Transforming the Powers was edited by Ray Gingerich and Ted Grimsrud. Contributors to the book were Gingerich and Grimsrud, as well as Walter Wink, Nancey Murphy, Daniel Liechty, Willard M. Swartley and Glen Stassen. The contributors are all professors of topics including theology, social work, Christian ethics and philosophy at universities and seminaries across the United States.
Transforming the Powers is a collection of essays based on the writings of Walter Wink, including his “powers trilogy”: Naming the Powers: The Language of Power in the New Testament; Unmasking the Powers: The Invisible Forces That Determine Human Existence; and Engaging the Powers: Discernment and Resistance in a World of Domination. Wink’s thesis centers around the Biblical idea of “Principalities and Powers.” In short, “The Powers are good. The Powers are fallen. The Powers must be redeemed.” (2) Governments, businesses, universities and other institutions must be understood in light of these truths, Wink says.
Transforming the Powers takes Wink’s ideas and opens the floor for other scholars to comment and expand the discussion. It is divided into three parts: Worldviews and the Powers; Understanding the Powers; and Engaging the Powers. The first section does an excellent job laying out the ideas behind the Powers and how people’s worldviews affect their interaction with society. Throughout the book, much of the discussion centers on pacifism, nonviolence and nonresistance.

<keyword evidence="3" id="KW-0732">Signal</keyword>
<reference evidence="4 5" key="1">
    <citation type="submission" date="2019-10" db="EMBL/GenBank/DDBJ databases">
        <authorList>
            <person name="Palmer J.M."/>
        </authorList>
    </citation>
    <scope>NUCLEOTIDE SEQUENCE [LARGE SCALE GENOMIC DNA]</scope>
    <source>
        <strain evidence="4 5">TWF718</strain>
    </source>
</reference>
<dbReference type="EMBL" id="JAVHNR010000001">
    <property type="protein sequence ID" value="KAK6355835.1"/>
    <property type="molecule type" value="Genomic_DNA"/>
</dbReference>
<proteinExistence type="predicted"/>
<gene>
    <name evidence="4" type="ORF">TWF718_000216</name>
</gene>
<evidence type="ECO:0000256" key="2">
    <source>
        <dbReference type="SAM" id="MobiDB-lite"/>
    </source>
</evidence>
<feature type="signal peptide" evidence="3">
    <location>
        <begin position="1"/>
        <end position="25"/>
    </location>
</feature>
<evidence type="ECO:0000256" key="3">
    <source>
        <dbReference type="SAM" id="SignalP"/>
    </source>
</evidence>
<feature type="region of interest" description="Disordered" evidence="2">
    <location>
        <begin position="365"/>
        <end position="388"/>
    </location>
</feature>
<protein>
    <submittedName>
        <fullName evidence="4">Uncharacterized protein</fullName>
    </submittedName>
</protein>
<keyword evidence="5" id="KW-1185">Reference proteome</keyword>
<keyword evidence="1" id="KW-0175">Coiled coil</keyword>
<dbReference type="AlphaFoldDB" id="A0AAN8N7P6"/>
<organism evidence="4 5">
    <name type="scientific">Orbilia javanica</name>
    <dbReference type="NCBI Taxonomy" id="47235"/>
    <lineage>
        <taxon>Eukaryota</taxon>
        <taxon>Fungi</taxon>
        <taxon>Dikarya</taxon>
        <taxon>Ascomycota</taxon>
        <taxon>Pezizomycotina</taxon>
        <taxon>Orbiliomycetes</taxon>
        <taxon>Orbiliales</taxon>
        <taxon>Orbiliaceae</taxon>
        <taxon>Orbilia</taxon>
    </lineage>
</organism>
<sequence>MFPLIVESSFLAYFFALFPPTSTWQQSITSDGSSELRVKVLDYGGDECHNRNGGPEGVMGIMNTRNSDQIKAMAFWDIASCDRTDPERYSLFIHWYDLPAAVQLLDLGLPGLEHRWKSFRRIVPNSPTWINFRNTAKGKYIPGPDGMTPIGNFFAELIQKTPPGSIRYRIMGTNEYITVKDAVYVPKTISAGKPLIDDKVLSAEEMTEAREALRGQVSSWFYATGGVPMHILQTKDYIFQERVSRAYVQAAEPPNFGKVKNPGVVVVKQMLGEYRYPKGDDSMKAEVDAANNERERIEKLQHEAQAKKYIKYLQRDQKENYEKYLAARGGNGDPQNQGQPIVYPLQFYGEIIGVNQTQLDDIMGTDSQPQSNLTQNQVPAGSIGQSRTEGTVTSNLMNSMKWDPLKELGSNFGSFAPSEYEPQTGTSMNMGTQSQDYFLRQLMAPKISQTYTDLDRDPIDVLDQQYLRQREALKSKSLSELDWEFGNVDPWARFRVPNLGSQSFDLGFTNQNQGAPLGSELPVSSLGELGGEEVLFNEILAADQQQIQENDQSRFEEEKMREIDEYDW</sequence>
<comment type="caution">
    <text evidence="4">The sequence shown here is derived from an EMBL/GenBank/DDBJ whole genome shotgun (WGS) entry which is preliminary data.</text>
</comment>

There are a number of brain-stretching ideas worth grappling with inside this collection of essays, including Wink’s idea of a new worldview and Liechty’s discussion on how a necessary “simplifying of evil” in a person’s mind can eventually lead to one justifying unjust actions.
It was interesting to read some more academic views on Christianity, especially Murphy’s view that the hierarchy of the sciences is not complete without ethics and theology. This more integrated worldview is unique and not something I have been exposed to often. As many of the writers mention, most people either embrace science and ignore theology or embrace theology and ignore science. It is intriguing to hear what discussions emerge when the two systems converge.
Unfortunately, the third section on engaging the Powers is the shortest section in the book. While many of the scholars analyze past actions to understand the affects of passivity and nonviolence, it would be helpful to hear from practitioners who are working to live out these values on large and small scales within today’s society. The challenge we must constantly keep before us is one of application. Once we understand the nature of the powers, what will we do with it? Much of the writers’ points seem to center on government actions and protests to change these governments’ actions. We can encourage the government to act, but we must also understand that the Powers, while redeemable, are also fallen.
I would like to see more discussion on how individuals and church bodies can respond to this scriptural understanding of the Powers, God’s value for justice, and serving the least. Glen Stassen touches on this idea on page 140 when he says that when groups adopted Jesus’ practices, they became distinctive within their local communities. As individuals and groups use their resources for good, governments will begin to take notice.